The master thesis was written by Ahmadou Wagne.
The COVID-19 pandemic and the resulting government measures have triggered a wave of protests and demonstrations in Austria. We saw some protestors resorting to populist rhetoric to express their dissatisfaction, which in some cases, led to anti-democratic tendencies. Populist talking points have not been confined to the public sphere but rather emerged from social media and other online platforms, including news comments. Thus, there is a need to develop automated methods to detect populist statements in those texts. While previous research on populism has focused on politicians, recent studies have emphasized the role of citizens as populist actors. However, most of the current methods to detect populism in text rely on manual coding or dictionary-based approaches. Only a few scholars have attempted to employ machine learning for this task, resulting in a shortage of annotated data, particularly for the German language. To address this gap, this thesis adopts a minimalistic ideational definition of populism and performs various experiments using BERT-based transformer models to enhance the detection of populist user-generated content. Additionally, the thesis presents the first annotated dataset for populist news user comments in the German language by conducting an annotation study. The proposed model outperforms the state-of-the-art in this area and is applied in a case study analyzing the correlation between COVID-19 and populism in Austrian news user comments. A large-scale analysis of comments in the news forum of the Austrian daily newspaper Der Standard is conducted and the study reveals that the topic of COVID-19 in news articles attracted more populist comments than other topics during the pandemic. From these findings, implications can be drawn for future crisis management and communication.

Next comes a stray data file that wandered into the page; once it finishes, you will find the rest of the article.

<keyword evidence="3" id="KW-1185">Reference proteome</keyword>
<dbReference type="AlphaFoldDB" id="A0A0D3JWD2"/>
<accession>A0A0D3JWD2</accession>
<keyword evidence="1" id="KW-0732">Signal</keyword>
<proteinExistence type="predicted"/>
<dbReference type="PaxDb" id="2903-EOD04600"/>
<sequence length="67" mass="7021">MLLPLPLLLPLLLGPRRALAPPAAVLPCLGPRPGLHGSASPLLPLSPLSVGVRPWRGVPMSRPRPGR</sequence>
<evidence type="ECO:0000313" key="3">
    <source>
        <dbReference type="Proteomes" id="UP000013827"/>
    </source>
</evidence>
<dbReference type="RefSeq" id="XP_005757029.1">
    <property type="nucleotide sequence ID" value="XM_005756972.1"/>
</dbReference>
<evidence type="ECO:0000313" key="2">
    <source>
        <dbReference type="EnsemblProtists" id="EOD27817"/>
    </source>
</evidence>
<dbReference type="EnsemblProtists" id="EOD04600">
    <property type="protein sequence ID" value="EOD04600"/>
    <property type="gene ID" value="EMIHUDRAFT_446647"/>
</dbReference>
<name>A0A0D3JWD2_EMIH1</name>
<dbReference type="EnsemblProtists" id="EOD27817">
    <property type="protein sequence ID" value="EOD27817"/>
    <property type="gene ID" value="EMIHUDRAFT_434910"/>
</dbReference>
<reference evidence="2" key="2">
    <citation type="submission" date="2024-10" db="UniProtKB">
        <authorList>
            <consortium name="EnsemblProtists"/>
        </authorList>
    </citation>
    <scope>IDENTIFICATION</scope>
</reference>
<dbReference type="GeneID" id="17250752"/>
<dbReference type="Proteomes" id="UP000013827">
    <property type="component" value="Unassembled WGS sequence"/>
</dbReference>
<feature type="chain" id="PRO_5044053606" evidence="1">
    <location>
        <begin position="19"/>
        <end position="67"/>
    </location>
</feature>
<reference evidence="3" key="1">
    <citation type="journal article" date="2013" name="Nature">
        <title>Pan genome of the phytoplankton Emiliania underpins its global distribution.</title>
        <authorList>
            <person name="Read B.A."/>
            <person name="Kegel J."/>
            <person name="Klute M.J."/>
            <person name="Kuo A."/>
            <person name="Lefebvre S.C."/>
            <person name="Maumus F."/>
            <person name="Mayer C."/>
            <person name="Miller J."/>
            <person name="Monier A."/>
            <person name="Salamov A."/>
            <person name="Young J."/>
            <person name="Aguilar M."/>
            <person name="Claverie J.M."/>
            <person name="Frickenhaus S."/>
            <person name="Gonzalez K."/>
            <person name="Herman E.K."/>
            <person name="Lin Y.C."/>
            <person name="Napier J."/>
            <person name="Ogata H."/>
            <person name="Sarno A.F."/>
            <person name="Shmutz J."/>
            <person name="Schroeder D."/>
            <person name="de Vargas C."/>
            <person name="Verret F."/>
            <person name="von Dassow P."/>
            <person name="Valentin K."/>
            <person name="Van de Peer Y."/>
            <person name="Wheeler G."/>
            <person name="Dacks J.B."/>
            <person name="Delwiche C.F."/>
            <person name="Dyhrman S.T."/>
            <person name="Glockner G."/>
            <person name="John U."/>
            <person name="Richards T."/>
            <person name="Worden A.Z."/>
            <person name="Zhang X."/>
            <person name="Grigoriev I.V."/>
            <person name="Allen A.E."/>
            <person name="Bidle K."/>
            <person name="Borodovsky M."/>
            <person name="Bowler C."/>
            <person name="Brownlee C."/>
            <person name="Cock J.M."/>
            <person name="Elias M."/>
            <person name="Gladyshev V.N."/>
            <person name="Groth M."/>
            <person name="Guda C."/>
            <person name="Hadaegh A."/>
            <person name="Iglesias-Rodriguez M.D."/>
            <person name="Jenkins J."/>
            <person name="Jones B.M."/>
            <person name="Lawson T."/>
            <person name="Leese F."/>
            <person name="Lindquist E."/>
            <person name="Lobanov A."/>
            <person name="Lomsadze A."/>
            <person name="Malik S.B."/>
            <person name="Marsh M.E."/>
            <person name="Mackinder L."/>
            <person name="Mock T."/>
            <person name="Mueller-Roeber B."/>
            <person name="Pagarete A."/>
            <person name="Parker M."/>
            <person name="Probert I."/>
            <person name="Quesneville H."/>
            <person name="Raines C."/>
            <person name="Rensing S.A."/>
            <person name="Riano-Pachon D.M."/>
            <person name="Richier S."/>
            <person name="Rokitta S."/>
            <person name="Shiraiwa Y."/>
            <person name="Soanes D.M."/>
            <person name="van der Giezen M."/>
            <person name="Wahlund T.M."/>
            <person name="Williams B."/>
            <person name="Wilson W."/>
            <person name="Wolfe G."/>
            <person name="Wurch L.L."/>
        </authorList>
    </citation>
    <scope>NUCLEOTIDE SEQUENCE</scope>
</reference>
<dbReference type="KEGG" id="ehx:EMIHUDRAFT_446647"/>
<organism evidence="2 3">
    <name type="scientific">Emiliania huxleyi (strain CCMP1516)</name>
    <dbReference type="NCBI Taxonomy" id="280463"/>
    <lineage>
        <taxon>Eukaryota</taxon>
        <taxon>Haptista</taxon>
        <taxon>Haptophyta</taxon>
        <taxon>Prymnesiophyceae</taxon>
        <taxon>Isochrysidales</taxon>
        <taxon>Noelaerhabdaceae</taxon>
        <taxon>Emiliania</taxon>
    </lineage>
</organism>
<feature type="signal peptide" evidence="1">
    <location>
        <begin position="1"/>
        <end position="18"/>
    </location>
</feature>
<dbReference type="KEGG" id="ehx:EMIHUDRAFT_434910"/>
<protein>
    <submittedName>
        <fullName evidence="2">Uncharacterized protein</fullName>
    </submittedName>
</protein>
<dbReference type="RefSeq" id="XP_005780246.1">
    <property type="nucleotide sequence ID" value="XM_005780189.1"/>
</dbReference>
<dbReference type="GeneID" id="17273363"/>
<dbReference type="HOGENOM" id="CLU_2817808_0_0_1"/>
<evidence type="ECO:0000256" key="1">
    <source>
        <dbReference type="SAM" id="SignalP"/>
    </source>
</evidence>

Supervisor: Julia Neidhardt, Co-Supervisor: Thomas E. Kolb